Furthermore, the status quo provides no incentive for uninformed voters to vote and apathetic voters to cast their ballots in favor of the party with which they are affiliated without fully understanding what their candidate stands for. Voters often lack understanding of what exactly it is that their parties represent, let alone a candidate’s set of beliefs.

To truly understand a politician’s agenda, voters must educate themselves on individual candidates rather than make generalizations based on party affiliations. The current electoral college hinders this because independent voters, who are far more sparsely located throughout the country than either Democrats or Republicans counterparts, stand little chance of winning any elections—further perpetuating the idea that there is no point in voting Independent. Other independent voters regard voting as throwing away one’s vote, and thus are unlikely to vote for their preferred candidate because of this. In turn, they are also less inclined to learn about a politician’s agenda, feeding into the cycle of lack of understanding and apathy in voting.

The crazy thing? Independents make up 42% of the United States population.

Rather than bringing people together in both their agreements and arguments, the current political environment promotes a sense of “self” against “other.” People vote for the sake of voting for their party amid a polarized political arena.

But there is something we can consider.

Ranked-choice voting—also known as instant-runoff voting—is a possible election method that can reinvigorate democracy. The voting process allows voters to rank candidates in an election on their ballots.

If no candidate receives a majority of first-choice votes, the candidate with the fewest votes is eliminated. The second choice votes are then distributed to the appropriate candidates. This process is repeated until one candidate reaches a majority.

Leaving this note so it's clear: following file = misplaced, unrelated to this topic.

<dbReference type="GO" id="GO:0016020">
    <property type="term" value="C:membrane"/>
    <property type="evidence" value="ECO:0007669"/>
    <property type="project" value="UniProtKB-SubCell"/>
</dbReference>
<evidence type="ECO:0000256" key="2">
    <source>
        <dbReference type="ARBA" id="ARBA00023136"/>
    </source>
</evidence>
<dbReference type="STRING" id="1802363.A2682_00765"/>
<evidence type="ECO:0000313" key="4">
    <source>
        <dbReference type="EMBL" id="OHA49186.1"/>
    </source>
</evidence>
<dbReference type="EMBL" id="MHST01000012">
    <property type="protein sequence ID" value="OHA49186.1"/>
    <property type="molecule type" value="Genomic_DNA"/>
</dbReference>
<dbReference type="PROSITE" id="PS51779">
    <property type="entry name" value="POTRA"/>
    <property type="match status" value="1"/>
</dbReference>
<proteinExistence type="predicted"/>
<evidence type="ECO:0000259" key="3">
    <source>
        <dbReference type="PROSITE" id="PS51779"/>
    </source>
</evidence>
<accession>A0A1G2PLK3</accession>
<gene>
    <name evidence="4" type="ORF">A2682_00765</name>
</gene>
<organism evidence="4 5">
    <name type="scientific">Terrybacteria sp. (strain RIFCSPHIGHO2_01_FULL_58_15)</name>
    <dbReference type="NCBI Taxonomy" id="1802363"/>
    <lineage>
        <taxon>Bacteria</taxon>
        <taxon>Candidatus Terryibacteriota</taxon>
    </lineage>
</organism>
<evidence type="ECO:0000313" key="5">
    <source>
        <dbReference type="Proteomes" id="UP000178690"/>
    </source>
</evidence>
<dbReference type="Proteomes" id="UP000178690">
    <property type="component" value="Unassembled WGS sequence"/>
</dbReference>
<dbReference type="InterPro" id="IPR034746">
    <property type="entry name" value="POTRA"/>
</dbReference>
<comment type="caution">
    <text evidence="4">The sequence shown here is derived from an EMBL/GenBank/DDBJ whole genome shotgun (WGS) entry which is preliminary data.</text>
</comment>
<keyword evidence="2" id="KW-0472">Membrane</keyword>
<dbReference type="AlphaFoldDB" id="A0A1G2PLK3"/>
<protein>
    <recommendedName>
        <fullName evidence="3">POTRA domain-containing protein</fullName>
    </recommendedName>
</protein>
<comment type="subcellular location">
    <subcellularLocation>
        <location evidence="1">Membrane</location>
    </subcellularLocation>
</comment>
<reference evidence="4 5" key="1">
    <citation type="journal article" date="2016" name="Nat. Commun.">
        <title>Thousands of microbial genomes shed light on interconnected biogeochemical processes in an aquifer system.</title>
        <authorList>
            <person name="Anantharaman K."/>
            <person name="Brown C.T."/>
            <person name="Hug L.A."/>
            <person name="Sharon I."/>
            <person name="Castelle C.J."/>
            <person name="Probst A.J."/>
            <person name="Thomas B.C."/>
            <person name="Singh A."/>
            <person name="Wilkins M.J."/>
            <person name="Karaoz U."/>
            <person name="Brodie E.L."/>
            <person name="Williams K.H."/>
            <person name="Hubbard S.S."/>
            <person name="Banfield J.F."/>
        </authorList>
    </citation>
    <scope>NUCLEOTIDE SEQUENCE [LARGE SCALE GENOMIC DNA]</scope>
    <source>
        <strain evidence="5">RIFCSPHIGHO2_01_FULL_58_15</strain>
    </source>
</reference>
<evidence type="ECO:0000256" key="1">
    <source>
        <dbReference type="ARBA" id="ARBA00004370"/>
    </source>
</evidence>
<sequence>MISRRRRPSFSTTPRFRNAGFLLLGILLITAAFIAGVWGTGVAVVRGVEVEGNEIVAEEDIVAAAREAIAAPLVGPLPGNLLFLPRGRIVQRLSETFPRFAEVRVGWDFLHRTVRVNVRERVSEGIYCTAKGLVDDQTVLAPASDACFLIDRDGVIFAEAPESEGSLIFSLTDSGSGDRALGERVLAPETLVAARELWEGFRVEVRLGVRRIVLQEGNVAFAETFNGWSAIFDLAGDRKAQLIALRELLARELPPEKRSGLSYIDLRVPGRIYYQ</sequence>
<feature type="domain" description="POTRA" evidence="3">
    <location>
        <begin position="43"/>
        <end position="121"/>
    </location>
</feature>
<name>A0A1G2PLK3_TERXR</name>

Ranked-choice voting is more democratic than the current plurality system of the electoral college where it encourages voters to vote for the candidate they dislike the least rather than for the candidate they want, which may be a marginal third-party candidate.

Ranked-choice voting also requires presidential candidates to appeal to a larger part of the population and allows voters to support marginal third-party candidates without worrying that their vote won’t matter.

However, I recognize that ranked-choice voting can be logistically complicated. Maine implemented the ranked-choice voting system for its Congress election, and it was put up to test when the votes had to be recounted.

Nonetheless, if ranked-choice voting is used in the 2020 presidential election, it could push a moderate, centrist, broadly appealing candidate into office.

I am not an expert on politics, nor do I think that ranked-choice voting is the only solution to this issue. However, I do believe that if we hope to come together as a country rather than cater to parties that do not properly represent the people, we need to find a way to address the polarization affecting our government.

At Deerfield, we strive to mirror the real world in numerous ways and yet sometimes we fall into the trap of closing in our beliefs. As the upcoming election approaches, I invite the Deerfield community to consider how we talk about the candidates and see for ourselves the person behind the party they represent.

As President Obama famously quipped, “There’s not a liberal America and a conservative America; there’s the United States of America.